Perfect Pitch, Relative Pitch & Just Plain Singing on Pitch!

by Angie

According to Wikipedia, Tone deafness is the lack of relative pitch, or the inability to discriminate between musical notes. Being tone deaf is the difficulty or being unable to correctly hear relative differences between notes that is not due to the lack of musical training or education. Tone deafness is also known variously as amusia, …

But researchers have found that only 1 in 20 people truly has amusia and tests have shown that some people with what could be considered bad singing voices, hear music just fine!

Let’s take a quick look at these terms you have probably heard of, along with a short description of each:

Perfect Pitch (or Absolute Pitch):

The result of having a clear mental image of notes (frequencies) with the ability to name them without any external reference note.

Relative Pitch:

The ability to identify the intervals between given tones, regardless of their relation to concert pitch (A = 440 Hz). Relative pitch requires thinking and physical skills and can be developed through ear training exercises.

Singing on Pitch:

The ability to match a pitch with the voice. Though some are born without this ability, many of us can learn this essential skill for singing.

Do you need to have perfect pitch in order to have a singing career?


Those who have perfect pitch simply have a clear mental image of notes, and can identify the note and recall the name of the note without any external reference. Anyone can develop the ear or hearing abilities to attain relative pitch. That’s all you need. That said, for those of you who want it so badly, perfect pitch can also be developed as studies are now showing that people who speak tonal languages (Mandarin for example), are more likely to have this ability since perfect pitch simply represents another type of tonal language for them.

In the end most important thing for a singer is to be able to sing on pitch, and this has more to do with an internal balance than actual hearing. Those who are stressed out about singing out of tune are listening too hard after the fact, which has them slipping and sliding into notes or holding back as they make sure they have found the right pitch before reaching a desired singing volume.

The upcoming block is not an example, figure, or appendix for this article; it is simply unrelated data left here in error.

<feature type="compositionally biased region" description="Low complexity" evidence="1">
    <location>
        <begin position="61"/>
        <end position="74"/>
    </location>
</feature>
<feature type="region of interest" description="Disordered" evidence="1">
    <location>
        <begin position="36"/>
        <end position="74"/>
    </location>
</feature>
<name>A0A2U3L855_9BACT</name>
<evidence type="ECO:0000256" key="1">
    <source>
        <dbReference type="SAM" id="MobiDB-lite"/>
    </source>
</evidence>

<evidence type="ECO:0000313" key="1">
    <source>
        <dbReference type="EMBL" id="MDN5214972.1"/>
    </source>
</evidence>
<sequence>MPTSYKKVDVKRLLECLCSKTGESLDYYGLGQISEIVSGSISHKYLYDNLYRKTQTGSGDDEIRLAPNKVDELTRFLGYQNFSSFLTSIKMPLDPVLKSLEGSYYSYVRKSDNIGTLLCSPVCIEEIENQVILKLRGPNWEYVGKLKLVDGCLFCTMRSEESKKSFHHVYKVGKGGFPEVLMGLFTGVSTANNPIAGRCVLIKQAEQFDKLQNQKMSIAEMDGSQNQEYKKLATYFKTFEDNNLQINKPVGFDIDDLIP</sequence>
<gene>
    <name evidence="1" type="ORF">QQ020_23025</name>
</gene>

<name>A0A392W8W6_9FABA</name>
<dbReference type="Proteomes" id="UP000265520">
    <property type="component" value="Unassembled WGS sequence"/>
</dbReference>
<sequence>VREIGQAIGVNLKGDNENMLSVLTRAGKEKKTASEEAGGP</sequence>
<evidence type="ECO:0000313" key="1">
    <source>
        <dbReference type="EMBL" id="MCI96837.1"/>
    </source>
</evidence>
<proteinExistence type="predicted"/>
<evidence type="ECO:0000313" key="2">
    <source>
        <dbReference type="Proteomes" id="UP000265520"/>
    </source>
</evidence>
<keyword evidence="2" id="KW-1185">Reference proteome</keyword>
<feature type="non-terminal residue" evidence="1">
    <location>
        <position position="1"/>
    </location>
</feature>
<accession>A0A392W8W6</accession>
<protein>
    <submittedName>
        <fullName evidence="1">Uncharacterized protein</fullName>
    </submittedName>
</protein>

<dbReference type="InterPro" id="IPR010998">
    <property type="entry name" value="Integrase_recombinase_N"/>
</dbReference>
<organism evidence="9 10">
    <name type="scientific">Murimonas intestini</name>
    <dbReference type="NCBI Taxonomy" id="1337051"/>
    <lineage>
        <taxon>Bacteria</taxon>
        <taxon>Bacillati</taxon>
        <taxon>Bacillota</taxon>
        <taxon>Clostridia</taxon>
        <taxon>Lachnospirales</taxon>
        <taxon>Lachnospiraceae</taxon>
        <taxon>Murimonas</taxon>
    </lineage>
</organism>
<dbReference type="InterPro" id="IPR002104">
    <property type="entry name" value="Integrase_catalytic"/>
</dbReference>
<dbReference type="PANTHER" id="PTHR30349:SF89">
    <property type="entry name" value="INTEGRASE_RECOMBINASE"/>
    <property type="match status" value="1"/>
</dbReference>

The trick is for the muscles of the voice to then memorize the production of specific notes and perform them with the command of the mind. Don’t even allow the term “toned deaf” stop you, as this may not be your case. Most people who have been labeled as such actually do hear the notes correctly, but have simply not made that physical connection yet.

Test for perfect pitch or relative pitch

A few tips on how to improve your ability to hear music and sing on pitch:

  • Try to hear things internally, in your mind, then use muscle memory to tell you how the note will feel in the body, and then simply allow things to happen, without listening externally. Receive your voice as you have imagined it already, right on time, right on pitch. You do hear you voice, but you are not getting all tensed up from actively listening. Record yourself so that you can hear the results and make necessary adjustments.
  • Learn to feel the pitches within your body and try to memorize these feelings which will bring great awareness of what needs to take place before you even sing anything.
  • Learn about the structure of music to help develop relative pitch (practice solfège, or take on an instrument like piano to learn and apply music theory).
  • Listen to music more actively or analytically. Try to guess what instruments you are hearing in a song and then see if you can detect what each individual instrument is playing. The same goes for any background vocals you may hear. Is the singer performing their own harmonies or is there another timbre of voice in the back? Listen for the rhythms and for the melodies. Are the notes going up or down? Is the song played in a minor or major key? Etc.

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